Sadly much of the rubbish that we produce just gets thrown in the sea. This is a massive problem because it kills marine life, pollutes the environment and wastes vital resources.
Above are pictures I took whilst visiting a couple of local beaches Thorpe Bay and Shoebury East Beach. As you look at these pictures you should bear in mind that these are not actually considered to be bad beaches. The Marine Conservation Society gives a pass to the water quality at Thorpe Bay and Recommends Shoebury East Beach stating that it has the, ??Highest UK standard for bathing water quality?. Imagine what beaches which do not pass might have on them!
Below are some rather disturbing facts on marine litter.
- There are an estimated 18,000 pieces of plastic in every km2 of sea.
- An area of the North Pacific known as the Pacific Garbage Patch contains litter which has accumulated together. It is estimated to be twice the size of France.
- Garbage patches have been found in many other marine environments.
- A 2004 study estimated that some 20,000 tonnes of litter was deposited each year into the North Sea??70% of sinks to the bottom, 15% floats on the surface and 15% is washed up on beaches.
- It is estimated that, ??more than one million birds and 100,000 marine mammals and sea turtles die each year throughout the world after either becoming entangled in or eating plastic materials found in the sea?.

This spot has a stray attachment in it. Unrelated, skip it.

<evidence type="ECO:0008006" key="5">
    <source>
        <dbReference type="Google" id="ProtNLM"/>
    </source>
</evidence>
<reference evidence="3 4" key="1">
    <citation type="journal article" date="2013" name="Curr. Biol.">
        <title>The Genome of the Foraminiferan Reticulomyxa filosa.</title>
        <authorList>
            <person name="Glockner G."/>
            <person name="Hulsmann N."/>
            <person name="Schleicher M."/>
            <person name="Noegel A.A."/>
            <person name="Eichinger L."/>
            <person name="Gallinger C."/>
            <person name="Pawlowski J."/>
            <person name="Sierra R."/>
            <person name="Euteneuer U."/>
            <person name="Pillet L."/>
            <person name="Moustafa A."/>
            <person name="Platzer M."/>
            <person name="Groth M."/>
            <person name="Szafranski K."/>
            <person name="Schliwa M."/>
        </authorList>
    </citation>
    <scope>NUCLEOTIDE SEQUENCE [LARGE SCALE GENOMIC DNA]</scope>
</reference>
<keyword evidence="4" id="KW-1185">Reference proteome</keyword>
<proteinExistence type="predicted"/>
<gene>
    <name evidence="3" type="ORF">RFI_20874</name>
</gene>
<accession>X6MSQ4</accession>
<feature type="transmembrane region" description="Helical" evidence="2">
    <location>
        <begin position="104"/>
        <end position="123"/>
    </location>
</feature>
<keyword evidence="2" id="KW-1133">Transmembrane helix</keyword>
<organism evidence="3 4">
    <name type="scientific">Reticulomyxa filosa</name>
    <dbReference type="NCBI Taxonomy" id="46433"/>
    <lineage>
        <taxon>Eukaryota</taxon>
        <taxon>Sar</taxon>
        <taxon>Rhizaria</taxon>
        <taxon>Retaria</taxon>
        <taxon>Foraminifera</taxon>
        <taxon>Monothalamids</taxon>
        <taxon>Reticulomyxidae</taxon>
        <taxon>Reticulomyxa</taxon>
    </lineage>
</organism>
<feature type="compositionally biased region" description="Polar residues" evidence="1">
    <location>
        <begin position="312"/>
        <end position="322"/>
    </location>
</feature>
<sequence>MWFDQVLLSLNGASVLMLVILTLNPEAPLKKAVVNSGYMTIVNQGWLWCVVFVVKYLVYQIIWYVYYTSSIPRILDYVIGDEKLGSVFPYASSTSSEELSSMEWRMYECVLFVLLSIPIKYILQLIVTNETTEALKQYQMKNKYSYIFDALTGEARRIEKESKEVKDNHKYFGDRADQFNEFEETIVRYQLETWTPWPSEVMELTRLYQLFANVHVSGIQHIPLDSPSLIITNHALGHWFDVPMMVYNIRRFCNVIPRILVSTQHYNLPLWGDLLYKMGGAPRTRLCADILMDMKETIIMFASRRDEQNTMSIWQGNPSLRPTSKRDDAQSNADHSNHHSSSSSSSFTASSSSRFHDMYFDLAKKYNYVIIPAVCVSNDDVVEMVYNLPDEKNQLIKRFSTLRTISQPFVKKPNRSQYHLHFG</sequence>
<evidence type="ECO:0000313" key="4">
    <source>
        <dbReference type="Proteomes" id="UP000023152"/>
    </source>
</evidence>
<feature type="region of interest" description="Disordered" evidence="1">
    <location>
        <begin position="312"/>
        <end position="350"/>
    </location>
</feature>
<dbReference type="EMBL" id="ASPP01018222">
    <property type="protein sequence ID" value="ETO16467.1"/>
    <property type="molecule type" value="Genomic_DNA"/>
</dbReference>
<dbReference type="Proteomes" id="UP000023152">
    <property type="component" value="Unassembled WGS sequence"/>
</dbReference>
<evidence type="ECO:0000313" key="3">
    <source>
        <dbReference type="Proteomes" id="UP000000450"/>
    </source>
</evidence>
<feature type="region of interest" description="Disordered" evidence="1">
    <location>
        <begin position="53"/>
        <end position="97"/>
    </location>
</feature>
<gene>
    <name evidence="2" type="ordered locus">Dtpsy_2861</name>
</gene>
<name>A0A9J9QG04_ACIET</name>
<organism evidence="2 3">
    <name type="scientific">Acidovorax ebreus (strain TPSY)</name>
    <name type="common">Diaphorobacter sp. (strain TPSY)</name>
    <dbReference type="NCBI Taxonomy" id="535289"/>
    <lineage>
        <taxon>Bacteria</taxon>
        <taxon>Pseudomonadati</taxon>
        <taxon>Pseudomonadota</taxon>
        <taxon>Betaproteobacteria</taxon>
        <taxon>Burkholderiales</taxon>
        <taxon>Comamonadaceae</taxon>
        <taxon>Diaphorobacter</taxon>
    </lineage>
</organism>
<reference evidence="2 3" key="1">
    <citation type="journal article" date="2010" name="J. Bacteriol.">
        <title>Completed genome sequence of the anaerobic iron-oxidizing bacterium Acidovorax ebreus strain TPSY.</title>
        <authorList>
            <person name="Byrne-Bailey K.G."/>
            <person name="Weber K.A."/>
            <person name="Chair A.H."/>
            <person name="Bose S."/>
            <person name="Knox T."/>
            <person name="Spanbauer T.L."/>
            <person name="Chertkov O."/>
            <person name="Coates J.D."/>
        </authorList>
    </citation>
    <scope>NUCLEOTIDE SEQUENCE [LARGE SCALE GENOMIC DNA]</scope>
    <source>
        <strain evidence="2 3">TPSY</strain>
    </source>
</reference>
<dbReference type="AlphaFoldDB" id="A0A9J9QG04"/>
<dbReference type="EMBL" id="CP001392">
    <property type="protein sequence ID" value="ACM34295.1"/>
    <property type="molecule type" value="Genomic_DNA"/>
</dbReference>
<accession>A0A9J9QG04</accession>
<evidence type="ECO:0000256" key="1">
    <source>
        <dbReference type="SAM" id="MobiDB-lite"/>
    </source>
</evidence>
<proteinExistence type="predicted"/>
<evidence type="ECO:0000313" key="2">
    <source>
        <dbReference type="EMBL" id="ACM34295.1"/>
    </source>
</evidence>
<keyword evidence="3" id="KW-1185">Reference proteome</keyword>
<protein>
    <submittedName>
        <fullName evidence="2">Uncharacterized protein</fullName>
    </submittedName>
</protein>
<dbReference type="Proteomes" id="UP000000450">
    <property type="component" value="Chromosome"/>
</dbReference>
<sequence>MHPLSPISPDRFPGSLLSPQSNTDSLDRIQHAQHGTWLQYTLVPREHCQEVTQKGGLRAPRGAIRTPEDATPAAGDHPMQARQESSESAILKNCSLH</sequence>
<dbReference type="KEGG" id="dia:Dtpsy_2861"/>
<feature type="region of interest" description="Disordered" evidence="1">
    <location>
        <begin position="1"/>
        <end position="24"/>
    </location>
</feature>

- In 1998, the Royal National Lifeboat Institution (RNLI) attended over 200 incidents to vessels with fouled propellers. This is for one small country; it is not known how many incidents happen on a worldwide basis.
- A single cigarette butt contains plastic which may take hundreds of years to break down.
- A plastic bottle may remain intact for up to 450 years.
- Plastic litter on our beaches has more than doubled since 1994.
- Plastic doesn't disappear, it just breaks down into smaller fragments. The oceans now contain particles of plastic so small that they get lodged inside the muscle tissues of fishes.
Please click the link to see other Mass Observation posts on the theme of “rubbish” [photoblog.com].
305. Mass Observation - Rubbish. Part 1: Sea Junk